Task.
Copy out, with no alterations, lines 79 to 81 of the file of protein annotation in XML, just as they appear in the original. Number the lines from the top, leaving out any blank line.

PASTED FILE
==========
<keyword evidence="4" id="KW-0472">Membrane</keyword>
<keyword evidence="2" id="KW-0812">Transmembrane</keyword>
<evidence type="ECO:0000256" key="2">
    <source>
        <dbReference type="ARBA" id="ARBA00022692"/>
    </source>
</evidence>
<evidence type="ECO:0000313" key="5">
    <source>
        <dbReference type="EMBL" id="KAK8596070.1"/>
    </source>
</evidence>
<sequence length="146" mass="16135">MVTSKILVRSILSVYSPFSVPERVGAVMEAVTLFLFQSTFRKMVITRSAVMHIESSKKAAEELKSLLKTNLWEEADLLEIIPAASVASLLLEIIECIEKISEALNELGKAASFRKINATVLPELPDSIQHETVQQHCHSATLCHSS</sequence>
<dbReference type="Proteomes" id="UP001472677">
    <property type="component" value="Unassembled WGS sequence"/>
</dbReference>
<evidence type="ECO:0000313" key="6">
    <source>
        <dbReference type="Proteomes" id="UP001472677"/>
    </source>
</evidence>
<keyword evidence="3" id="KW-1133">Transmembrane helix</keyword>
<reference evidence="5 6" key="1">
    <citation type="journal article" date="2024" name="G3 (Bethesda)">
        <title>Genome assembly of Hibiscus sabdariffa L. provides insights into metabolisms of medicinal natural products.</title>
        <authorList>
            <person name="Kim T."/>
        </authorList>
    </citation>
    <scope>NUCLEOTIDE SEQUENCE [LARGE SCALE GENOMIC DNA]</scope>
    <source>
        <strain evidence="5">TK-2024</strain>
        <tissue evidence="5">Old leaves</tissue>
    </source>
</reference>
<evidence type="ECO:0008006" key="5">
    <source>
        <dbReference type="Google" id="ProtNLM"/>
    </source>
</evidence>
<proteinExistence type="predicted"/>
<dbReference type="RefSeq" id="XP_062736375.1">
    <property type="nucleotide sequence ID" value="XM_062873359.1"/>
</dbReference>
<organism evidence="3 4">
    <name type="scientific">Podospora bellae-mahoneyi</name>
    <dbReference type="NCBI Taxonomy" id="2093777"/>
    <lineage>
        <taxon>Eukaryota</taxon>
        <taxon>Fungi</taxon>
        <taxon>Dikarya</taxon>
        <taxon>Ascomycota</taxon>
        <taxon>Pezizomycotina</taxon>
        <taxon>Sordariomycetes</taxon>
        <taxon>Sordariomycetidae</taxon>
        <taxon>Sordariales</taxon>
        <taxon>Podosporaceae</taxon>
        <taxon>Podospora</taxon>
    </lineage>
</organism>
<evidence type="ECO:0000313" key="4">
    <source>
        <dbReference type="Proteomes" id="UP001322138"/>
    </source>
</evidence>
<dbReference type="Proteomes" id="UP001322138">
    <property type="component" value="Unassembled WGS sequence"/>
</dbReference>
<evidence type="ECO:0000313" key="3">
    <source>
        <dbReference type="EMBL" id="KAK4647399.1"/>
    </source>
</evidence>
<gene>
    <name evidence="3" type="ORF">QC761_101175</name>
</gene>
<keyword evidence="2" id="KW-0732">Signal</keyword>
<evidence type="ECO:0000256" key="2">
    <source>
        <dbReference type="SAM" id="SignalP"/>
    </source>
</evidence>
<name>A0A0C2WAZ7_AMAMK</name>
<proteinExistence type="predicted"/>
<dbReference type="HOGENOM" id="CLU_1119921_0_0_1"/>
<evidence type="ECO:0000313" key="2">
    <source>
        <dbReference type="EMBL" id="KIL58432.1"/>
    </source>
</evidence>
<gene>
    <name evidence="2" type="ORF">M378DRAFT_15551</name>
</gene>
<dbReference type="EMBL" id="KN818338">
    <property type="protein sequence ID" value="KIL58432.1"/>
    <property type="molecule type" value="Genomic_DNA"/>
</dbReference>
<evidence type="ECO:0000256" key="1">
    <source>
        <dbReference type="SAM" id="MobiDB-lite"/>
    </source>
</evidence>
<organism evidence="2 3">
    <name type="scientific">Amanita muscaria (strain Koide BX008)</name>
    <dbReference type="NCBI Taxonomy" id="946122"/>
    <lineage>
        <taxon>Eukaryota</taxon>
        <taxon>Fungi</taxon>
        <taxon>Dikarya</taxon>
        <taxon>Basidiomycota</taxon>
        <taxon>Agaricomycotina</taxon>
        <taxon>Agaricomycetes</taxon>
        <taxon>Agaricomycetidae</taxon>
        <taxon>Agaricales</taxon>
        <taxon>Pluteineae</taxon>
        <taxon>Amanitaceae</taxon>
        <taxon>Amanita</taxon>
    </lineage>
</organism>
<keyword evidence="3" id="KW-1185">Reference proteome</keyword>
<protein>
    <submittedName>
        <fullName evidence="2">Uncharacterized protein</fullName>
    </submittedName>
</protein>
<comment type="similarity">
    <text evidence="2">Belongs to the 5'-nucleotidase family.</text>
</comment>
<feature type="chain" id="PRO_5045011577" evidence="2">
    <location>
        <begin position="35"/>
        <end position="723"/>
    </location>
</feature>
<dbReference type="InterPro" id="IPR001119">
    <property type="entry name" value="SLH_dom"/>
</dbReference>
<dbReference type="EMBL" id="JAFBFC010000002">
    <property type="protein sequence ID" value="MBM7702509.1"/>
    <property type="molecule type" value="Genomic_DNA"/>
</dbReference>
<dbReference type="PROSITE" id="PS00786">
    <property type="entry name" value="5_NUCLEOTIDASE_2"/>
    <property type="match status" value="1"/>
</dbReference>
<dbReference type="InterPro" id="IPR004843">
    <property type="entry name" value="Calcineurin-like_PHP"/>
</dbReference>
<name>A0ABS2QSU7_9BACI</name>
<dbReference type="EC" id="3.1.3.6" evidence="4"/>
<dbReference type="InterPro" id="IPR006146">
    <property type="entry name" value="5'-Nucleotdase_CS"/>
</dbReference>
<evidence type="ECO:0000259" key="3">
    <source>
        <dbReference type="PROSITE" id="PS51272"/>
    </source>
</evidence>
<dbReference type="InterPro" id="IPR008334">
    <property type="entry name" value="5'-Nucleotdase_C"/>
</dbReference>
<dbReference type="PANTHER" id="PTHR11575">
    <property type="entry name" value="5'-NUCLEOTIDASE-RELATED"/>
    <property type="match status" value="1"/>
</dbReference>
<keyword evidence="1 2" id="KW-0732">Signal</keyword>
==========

    <source>
        <dbReference type="SAM" id="SignalP"/>
    </source>